You are invited to join the Futures Initiative for a live-streamed, one-hour workshop on engaged pedagogy as a way of modeling a more egalitarian society. The workshop will take place on August 28 at 1 pm at the CUNY Graduate Center, rm. 9204, and will be facilitated by Professor Cathy Davidson. This workshop opens The University Worth Fighting For, a series of workshops that tie student-centered, engaged pedagogical practices to institutional change, race, equality, gender, and social justice. To attend in person, RSVP now! Or, watch the livestream at bit.ly/FuturesED-live.
To help build momentum prior to this workshop, we also invite you to join this student-led reading group, “Towards a Pedagogy of Equality.” This public, student-led discussion is open to anyone for the next month on the learning community, HASTAC. The workshop on August 28 at the Graduate Center is intended to build upon the online conversation. Instead of a conventional academic talk, we hope to highlight many diverse voices in the workshop, and include as many creative, activist, non-traditional approaches to pedagogy as possible.
Suggested Readings and Viewings:
- Paulo Freire, Pedagogy of the Oppressed, Chapter Two (widely available online)
- Samuel Delany, “The Polymath” (video)
- Cathy N. Davidson, “Why Start with Pedagogy? 4 Good Reasons, 4 Good Solutions”
HASTAC has invited Futures Initiative Graduate Fellow and HASTAC Scholar Danica Savonick to get us started on our first conversation. Danica is a doctoral student in English at the Graduate Center, CUNY and an educator at Queens College. She has posted several blogs on pedagogy and equality on HASTAC (on collaborative pedagogy and social justice, teaching #BlackLivesMatter, and designing collaborative digital projects). Danica is currently writing a dissertation on pedagogy and social justice.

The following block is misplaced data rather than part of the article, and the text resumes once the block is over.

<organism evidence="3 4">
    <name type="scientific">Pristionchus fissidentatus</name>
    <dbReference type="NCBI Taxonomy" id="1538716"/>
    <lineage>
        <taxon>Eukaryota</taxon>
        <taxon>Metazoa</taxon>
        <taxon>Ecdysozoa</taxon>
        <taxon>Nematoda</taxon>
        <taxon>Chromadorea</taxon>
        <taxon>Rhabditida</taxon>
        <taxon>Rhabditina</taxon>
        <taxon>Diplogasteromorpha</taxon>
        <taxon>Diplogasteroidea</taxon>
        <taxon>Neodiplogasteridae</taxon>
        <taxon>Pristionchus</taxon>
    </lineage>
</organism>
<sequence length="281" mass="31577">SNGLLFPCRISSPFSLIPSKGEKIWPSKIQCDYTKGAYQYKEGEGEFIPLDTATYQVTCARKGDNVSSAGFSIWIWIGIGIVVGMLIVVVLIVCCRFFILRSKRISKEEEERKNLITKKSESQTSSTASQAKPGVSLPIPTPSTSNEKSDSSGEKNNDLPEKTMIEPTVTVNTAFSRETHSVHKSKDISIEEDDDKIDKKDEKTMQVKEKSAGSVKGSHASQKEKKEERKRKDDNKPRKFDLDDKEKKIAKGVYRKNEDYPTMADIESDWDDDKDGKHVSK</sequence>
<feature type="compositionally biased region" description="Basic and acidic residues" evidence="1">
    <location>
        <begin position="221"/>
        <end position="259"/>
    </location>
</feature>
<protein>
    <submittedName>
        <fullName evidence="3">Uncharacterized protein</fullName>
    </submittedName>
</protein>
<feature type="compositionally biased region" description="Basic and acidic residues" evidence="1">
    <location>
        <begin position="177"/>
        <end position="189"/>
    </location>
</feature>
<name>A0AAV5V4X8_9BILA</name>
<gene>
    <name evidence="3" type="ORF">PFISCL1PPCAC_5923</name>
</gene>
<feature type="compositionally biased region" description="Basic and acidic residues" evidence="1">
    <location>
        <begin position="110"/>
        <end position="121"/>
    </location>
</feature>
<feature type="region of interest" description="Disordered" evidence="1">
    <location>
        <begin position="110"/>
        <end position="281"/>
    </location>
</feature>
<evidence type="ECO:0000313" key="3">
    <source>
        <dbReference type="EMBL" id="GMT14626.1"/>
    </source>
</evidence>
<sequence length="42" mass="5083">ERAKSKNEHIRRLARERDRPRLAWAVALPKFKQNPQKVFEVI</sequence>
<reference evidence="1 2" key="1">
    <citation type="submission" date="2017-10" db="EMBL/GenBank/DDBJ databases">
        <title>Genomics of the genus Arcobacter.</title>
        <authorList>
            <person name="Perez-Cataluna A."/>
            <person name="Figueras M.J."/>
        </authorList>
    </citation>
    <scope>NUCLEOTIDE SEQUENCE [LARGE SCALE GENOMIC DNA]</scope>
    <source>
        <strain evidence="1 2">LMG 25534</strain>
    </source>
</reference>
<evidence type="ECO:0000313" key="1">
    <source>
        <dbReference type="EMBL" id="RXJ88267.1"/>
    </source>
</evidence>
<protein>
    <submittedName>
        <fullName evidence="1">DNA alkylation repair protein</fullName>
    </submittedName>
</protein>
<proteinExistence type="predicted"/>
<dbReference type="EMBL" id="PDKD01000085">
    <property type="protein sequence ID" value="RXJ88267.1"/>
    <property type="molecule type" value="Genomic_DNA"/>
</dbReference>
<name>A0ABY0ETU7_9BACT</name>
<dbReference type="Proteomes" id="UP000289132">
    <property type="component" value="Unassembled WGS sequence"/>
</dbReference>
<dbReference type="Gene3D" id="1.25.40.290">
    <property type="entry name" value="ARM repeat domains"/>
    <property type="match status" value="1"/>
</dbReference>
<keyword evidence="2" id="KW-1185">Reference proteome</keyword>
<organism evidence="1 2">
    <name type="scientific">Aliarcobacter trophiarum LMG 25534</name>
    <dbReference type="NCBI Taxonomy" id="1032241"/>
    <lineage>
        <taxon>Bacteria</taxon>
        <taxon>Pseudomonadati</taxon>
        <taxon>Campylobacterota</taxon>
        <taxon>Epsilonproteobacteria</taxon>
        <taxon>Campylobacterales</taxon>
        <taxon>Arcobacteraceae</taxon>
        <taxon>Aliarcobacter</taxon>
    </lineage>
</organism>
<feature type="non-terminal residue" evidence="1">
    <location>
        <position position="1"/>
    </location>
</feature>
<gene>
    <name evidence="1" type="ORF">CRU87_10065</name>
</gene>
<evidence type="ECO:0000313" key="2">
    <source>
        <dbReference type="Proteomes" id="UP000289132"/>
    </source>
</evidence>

Join the Conversation
Anyone can join the conversation, any member can post. We encourage lively debate, respectful of difference. We hope undergraduate and graduate students anywhere will join this conversation, and we hope faculty members might challenge their students to contribute to this public forum by posting in the Comments section.
You can also join us on Twitter for an ongoing dialogue using the hashtag #fight4edu.